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Psychosocial Variables that Influence Intuitive Eating in Men

<p> Eating behavior in humans is complex and has developed over the millennia in intricate webs of biological, psychological, and social factors. While maladaptive eating strategies have been studied extensively, the adaptive eating strategy known as intuitive eating is gaining wider attention as a means to treat and prevent maladaptive eating behavior. Using multiple regression with self-report questionnaires, the researcher explored the psychosocial variables of impression management and subjective physical health as they relate to intuitive eating in men, who have been underrepresented in the literature on eating behavior. The results indicate that subjective physical health predicts eating disorder symptomatology, but may not predict intuitive eating in men. Further, while impression management predicts intuitive eating, anxiety may account for this relationship. Additionally, sexual orientation is discussed as a relevant predictor of eating behavior. Clinical and research implications, as well as future directions are discussed.</p>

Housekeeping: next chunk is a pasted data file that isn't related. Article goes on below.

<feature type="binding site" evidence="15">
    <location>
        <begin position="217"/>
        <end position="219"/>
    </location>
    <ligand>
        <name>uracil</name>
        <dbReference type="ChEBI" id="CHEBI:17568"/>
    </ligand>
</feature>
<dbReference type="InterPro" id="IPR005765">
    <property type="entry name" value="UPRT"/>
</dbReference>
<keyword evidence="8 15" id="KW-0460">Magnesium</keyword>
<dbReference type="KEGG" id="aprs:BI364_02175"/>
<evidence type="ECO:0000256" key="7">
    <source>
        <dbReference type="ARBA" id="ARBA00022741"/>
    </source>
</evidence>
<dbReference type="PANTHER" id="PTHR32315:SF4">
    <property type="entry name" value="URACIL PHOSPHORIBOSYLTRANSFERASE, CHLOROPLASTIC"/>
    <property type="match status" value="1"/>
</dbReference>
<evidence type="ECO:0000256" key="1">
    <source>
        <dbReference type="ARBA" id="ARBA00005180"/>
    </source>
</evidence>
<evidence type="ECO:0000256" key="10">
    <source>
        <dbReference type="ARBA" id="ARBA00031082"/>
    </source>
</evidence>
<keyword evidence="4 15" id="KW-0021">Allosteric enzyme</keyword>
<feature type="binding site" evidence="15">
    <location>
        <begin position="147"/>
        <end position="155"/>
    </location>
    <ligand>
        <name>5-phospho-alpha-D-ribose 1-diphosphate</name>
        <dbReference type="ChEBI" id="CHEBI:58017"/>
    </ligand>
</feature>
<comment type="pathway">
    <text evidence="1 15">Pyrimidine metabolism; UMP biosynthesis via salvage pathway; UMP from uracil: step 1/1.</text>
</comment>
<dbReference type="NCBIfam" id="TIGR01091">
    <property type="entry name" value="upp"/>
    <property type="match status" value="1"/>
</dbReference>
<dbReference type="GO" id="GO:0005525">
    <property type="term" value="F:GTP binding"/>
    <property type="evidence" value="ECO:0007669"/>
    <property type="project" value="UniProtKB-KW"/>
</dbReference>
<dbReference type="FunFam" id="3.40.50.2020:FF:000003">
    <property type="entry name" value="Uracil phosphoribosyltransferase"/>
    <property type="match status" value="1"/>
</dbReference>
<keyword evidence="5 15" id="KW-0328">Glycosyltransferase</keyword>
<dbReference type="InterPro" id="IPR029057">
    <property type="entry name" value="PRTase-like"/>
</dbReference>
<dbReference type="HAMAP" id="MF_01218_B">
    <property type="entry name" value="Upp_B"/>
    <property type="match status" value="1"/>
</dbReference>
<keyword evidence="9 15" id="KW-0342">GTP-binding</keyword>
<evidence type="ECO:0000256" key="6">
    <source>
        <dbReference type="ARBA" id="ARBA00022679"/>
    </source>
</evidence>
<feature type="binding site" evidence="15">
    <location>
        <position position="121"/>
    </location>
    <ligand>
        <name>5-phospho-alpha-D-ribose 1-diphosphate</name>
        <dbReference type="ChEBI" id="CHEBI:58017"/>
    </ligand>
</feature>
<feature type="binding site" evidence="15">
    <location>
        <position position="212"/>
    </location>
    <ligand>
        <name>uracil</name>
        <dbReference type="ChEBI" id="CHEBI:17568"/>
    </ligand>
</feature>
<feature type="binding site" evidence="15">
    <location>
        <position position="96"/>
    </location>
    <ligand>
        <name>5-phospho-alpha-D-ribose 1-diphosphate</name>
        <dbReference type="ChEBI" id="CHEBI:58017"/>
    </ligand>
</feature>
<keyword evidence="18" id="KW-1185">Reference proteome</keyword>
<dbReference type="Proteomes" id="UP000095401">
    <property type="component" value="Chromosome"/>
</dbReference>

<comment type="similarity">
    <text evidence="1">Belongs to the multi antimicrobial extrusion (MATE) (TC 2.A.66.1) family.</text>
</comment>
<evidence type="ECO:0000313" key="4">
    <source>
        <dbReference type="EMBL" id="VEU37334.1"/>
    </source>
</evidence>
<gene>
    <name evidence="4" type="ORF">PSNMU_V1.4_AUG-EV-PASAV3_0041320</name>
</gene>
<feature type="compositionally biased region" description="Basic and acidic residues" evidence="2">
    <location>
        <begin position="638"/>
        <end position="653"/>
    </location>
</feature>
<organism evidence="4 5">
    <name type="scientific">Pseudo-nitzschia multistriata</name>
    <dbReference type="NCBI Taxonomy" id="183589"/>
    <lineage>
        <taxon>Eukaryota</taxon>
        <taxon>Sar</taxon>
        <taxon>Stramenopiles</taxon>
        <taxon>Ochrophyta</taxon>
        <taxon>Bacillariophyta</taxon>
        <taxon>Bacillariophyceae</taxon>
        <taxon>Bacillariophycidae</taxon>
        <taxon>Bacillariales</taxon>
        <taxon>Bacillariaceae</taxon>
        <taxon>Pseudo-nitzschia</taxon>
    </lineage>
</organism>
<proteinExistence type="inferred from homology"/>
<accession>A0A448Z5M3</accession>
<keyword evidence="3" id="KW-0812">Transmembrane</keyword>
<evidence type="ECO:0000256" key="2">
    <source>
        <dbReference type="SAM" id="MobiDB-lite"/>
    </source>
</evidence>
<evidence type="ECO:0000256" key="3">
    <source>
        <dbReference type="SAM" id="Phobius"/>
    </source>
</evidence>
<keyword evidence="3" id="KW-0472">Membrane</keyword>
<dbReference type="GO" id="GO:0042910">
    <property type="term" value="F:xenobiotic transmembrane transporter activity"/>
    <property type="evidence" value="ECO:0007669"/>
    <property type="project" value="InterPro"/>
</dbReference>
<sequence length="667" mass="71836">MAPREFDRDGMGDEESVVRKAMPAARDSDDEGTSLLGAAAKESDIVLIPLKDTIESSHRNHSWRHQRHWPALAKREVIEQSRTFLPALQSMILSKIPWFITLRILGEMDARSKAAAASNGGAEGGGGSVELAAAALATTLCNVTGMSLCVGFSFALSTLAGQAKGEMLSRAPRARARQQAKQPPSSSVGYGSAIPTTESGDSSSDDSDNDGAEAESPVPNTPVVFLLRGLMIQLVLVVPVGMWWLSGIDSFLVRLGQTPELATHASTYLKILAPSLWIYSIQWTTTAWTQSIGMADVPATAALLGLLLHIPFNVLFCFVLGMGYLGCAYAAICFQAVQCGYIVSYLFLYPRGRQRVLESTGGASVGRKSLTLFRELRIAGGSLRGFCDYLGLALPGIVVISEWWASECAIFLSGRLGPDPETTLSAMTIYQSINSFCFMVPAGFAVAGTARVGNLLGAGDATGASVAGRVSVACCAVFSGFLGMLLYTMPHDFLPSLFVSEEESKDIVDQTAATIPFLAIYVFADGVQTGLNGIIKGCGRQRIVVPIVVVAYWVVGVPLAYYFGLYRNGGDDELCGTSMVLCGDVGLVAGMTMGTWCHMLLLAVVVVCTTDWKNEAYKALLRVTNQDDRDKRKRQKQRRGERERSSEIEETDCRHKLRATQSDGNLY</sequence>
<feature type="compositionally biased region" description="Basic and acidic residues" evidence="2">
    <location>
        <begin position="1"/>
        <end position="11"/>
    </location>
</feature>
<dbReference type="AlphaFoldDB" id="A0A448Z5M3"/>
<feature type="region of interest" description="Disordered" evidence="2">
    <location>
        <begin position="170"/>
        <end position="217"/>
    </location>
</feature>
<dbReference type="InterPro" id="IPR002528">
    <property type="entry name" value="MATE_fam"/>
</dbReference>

Identiferoai:union.ndltd.org:PROQUEST/oai:pqdtoai.proquest.com:10253086
Date01 February 2017
CreatorsHoffman, Katharine
PublisherThe Chicago School of Professional Psychology
Source SetsProQuest.com
LanguageEnglish
Detected LanguageEnglish
Typethesis

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